W-2 (Sam Weinberg / Chris Welcome): Fanatics [CASSETTE] (Astral Spirits)

The Brooklyn duo of saxophonist Sam Weinberg (Captain Phillips) and synth player Chris Welcome (Chris Pitsiokos, Mike Pride) in an album of abrasive, rhythmically abraded and contorted electro-acoustic improvisation, each player embedding themselves into each other's sound, at time making their instruments indistinguishable from one another. ... Click to View


Steve Lacy: Free for a Minute (1966-72) [2 CDs] (Emanem)

Four sessions on a 2 CD set, all featuring Steve Lacy and Kent Carter: (1) DISPOSABILITY, the 1965 trio record with Aldo Romano of jazz standards, originals and free improv; (2) SORTIE, the 1966 free improv quartet + Enrico Rava album; (3) previously unissued 1967 'Free Fall' Film Cues in a quintet with Rava, Karl Berger, & Paul Motian; (4) two never issued '72 quintet pieces with Steve Potts, Irene Aebi on cello and Noel Mcghie. ... Click to View


Paul Rutherford : In Backward Times (1979-2007) (Emanem)

Four very different previously unissued concert settings featuring trombonist Paul Rutherford: 2 festival solos - one from 1979 with electronics and one from 2004 without; a 1988 duo with Paul Rogers a few months before their ROGUES CD; and a 2007 trio with Veryan Weston and Marcio Mattos, which turned out to be Rutherford's last public appearance. ... Click to View


Barry Guy: Frogs [VINYL 7-inch PICTURE DISC] (Trost Records)

A 7" limited vinyl picture disc made to celebrate legendary European Free Jazz bassist Barry Guy's 70th birthday, with Guy providing "acoustic sounds" along with his collaborating frogs, Wasserfrosch (Rana Esculenta) and Laubfrosch (Hyla Arborea), size A presenting Frogs & Barry Guy, and side 2, Barry Guy & Frogs; quirkly and wonderful free improv. ... Click to View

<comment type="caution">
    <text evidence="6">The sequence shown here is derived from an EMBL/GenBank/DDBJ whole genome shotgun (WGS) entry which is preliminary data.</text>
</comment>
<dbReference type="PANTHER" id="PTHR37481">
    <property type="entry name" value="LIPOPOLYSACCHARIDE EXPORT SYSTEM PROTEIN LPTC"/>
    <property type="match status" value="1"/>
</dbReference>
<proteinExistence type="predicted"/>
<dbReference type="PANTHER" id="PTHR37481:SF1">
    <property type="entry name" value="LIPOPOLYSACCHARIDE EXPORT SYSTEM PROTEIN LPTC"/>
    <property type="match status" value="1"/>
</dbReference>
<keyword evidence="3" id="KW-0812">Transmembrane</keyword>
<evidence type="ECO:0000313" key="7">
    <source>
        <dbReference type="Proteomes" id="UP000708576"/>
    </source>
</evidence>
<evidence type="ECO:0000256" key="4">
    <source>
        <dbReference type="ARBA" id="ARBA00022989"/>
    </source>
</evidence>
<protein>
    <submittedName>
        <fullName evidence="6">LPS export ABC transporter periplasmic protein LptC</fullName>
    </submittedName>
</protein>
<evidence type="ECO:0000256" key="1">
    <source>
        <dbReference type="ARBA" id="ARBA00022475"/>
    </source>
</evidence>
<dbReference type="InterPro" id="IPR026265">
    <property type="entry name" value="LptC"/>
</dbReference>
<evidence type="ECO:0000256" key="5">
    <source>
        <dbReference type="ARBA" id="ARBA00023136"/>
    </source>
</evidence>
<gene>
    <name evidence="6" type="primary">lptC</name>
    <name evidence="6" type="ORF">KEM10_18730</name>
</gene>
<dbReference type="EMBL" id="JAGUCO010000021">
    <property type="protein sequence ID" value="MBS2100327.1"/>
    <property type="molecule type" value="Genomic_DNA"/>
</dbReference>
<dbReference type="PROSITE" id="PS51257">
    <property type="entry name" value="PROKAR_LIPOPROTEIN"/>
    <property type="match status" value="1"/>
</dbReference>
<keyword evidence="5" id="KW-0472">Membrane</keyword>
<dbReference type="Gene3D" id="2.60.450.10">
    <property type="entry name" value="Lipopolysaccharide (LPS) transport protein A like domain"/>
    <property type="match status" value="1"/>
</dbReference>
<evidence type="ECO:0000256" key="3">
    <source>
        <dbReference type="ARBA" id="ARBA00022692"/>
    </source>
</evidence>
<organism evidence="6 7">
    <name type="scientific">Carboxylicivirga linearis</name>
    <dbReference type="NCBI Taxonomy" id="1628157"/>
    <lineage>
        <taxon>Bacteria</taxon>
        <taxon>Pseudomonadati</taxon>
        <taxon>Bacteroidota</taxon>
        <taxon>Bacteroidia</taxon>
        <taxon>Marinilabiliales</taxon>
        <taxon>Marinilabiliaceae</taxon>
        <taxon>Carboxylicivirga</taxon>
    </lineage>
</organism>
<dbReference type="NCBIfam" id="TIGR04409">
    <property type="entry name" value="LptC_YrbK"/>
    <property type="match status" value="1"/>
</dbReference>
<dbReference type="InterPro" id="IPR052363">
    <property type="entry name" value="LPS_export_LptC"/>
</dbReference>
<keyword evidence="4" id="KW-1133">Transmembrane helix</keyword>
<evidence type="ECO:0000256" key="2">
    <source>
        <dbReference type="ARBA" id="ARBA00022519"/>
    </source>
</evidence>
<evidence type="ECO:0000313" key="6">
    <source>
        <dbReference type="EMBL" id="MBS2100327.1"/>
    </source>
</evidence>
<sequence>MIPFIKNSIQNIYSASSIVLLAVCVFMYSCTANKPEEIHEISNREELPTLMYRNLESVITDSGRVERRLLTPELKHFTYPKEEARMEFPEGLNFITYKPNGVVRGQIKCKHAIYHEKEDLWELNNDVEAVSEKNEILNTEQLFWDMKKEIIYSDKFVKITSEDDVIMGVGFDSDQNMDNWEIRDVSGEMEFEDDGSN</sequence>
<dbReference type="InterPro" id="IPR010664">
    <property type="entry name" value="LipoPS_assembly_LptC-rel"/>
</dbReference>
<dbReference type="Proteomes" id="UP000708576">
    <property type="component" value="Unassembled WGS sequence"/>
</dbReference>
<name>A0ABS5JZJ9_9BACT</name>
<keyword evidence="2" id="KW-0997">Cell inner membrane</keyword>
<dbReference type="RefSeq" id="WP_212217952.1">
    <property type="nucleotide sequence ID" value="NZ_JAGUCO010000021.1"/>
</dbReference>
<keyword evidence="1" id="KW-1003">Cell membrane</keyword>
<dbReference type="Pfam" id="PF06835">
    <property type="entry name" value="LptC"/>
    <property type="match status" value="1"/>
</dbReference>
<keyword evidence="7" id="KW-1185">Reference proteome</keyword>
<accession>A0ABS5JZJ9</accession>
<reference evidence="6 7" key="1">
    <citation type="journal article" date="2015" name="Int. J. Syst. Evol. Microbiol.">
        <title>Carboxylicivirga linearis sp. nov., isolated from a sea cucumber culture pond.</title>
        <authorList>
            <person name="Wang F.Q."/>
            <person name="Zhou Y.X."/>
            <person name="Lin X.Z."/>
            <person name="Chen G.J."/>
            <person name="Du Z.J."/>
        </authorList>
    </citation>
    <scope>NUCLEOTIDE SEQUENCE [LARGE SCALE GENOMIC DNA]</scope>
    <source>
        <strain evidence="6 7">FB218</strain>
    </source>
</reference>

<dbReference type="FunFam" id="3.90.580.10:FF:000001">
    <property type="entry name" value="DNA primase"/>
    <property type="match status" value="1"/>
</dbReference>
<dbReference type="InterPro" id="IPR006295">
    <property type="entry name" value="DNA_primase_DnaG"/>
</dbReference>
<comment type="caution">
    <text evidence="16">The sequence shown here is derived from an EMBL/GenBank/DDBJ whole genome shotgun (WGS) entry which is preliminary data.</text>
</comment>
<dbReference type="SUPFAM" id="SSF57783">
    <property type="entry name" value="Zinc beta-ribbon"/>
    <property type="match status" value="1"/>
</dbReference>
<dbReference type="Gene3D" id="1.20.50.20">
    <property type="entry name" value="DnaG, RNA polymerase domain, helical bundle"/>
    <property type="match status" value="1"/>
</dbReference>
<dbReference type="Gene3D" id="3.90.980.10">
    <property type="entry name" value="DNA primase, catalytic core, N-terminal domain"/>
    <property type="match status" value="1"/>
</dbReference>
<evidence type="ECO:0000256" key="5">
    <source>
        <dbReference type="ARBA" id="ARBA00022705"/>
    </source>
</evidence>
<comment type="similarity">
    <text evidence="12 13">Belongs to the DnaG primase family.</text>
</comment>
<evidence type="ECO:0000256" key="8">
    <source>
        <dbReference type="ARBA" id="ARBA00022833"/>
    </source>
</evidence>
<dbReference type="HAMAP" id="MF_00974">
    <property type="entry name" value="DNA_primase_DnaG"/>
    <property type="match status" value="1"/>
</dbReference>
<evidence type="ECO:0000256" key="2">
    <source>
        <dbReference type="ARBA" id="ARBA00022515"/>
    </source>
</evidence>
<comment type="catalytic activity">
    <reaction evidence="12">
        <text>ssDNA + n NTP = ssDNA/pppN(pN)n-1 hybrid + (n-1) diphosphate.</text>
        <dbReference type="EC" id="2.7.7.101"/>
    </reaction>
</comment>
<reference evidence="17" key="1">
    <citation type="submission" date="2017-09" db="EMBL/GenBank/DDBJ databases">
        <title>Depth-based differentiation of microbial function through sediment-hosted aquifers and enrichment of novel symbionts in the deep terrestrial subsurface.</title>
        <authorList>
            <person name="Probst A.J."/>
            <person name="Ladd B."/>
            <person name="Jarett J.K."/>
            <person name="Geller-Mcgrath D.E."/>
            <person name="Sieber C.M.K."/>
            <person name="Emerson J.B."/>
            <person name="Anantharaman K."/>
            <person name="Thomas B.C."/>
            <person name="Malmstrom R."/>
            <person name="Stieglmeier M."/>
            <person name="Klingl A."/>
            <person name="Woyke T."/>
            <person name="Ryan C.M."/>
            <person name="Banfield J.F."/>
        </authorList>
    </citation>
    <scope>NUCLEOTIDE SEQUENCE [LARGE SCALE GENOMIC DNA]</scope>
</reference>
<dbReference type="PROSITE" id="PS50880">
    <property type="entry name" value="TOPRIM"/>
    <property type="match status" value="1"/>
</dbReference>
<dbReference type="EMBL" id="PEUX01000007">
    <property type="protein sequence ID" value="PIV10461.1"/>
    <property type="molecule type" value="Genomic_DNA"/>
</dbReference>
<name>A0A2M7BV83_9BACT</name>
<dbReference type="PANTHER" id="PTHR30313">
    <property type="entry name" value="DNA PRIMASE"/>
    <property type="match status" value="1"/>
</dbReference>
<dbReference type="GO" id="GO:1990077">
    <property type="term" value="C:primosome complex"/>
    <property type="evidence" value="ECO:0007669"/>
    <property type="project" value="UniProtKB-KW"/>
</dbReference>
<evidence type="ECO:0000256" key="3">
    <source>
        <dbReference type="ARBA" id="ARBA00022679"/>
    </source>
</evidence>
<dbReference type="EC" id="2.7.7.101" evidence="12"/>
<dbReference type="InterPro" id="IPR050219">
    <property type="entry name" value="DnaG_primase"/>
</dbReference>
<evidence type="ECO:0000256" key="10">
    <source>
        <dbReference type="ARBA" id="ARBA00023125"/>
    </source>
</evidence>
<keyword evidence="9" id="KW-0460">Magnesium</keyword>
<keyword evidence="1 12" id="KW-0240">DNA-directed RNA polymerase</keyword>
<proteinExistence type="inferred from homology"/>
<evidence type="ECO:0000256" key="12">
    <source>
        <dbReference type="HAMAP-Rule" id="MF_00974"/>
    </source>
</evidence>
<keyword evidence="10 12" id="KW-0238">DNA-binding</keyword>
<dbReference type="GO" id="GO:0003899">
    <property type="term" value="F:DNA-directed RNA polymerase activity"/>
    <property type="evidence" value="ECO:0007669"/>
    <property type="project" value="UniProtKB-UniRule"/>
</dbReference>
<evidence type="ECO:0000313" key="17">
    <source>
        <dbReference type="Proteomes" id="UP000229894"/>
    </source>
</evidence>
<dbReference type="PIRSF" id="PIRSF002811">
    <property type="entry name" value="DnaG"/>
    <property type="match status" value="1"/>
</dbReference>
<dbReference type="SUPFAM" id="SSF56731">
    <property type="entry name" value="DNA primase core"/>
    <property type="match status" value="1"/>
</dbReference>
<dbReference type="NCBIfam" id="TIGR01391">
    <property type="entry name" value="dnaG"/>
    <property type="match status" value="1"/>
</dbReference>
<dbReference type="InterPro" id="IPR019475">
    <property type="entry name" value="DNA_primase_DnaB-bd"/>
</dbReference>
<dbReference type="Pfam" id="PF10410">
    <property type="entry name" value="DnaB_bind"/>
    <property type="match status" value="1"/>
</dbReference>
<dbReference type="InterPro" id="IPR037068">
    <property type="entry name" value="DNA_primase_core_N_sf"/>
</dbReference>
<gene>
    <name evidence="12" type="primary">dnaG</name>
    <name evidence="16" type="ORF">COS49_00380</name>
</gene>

Christian Wolff : Berlin Exercises [VINYL] (God Records)

A series of shorter works composed by Christian Wolff written to explore the process of practicing and working within specified limits, exercises for both the composer and the performers, recorded live in Berlin in 2000 by an ensemble directed by Peter Ablinger and including Wolff on piano & melodica, Robin Hayward on tuba, Anette Krebs on guitar, &c. ... Click to View


Phill Niblock: Rhymes With Water [VINYL] (God Records)

A beautiful set of minimalist compositional drone from New York composer Phill Niblock, commissioned by the performers Natalia Pschenitschnikowa on bass flute and Erik Drescher on glissando flute, recorded at PIETHOPRAXIS, in Cologne, Germany by Marcus Schmickler, and in Berlin, Germany, by Thomas Ankersmit. ... Click to View


Simon Rummel Ensemble: IM MEER (Umlaut Records)

German composer and improviser Simon Rummel presents the 2nd release from his 11-piece Simon Rummel Ensemble, blending his interest in acoustic phenomena and improvisational harmonics in an extended work that shift from beautiful tonal work to disruptive cacophony and back to melodic music, blending jazz and 20th century approaches; a great achievement. ... Click to View


Joe McPhee / Bryan Eubanks: My Undocumented Alien Clarinet [VINYL] (Penultimate Press)

Recorded and presented as part of Pauline Oliveros Foundation's New Vanguard Series in Kingston, NY in 2006, the unusual duo of Joe McPhee on b-flat and e-flat alto clarinets and synthesizer and Bryan Eubanks on open circuit electronics explores unusual dynamics and psychoacoustic intersections of both acoustic and electronic instruments. ... Click to View


Blaise Siwula / Jorge Nuno: Waterscapes (Creative Sources)

Waterscapes is the performing duo of New York saxophonist Blaise Siwula and guitarist Jorge Nuno, interwining distinct approaches to acoustic and electric improvisation, creating rich sound environments and rapid interaction that draws the listener in and then sweeps them off their feet with passionate, complex and informed dialog. ... Click to View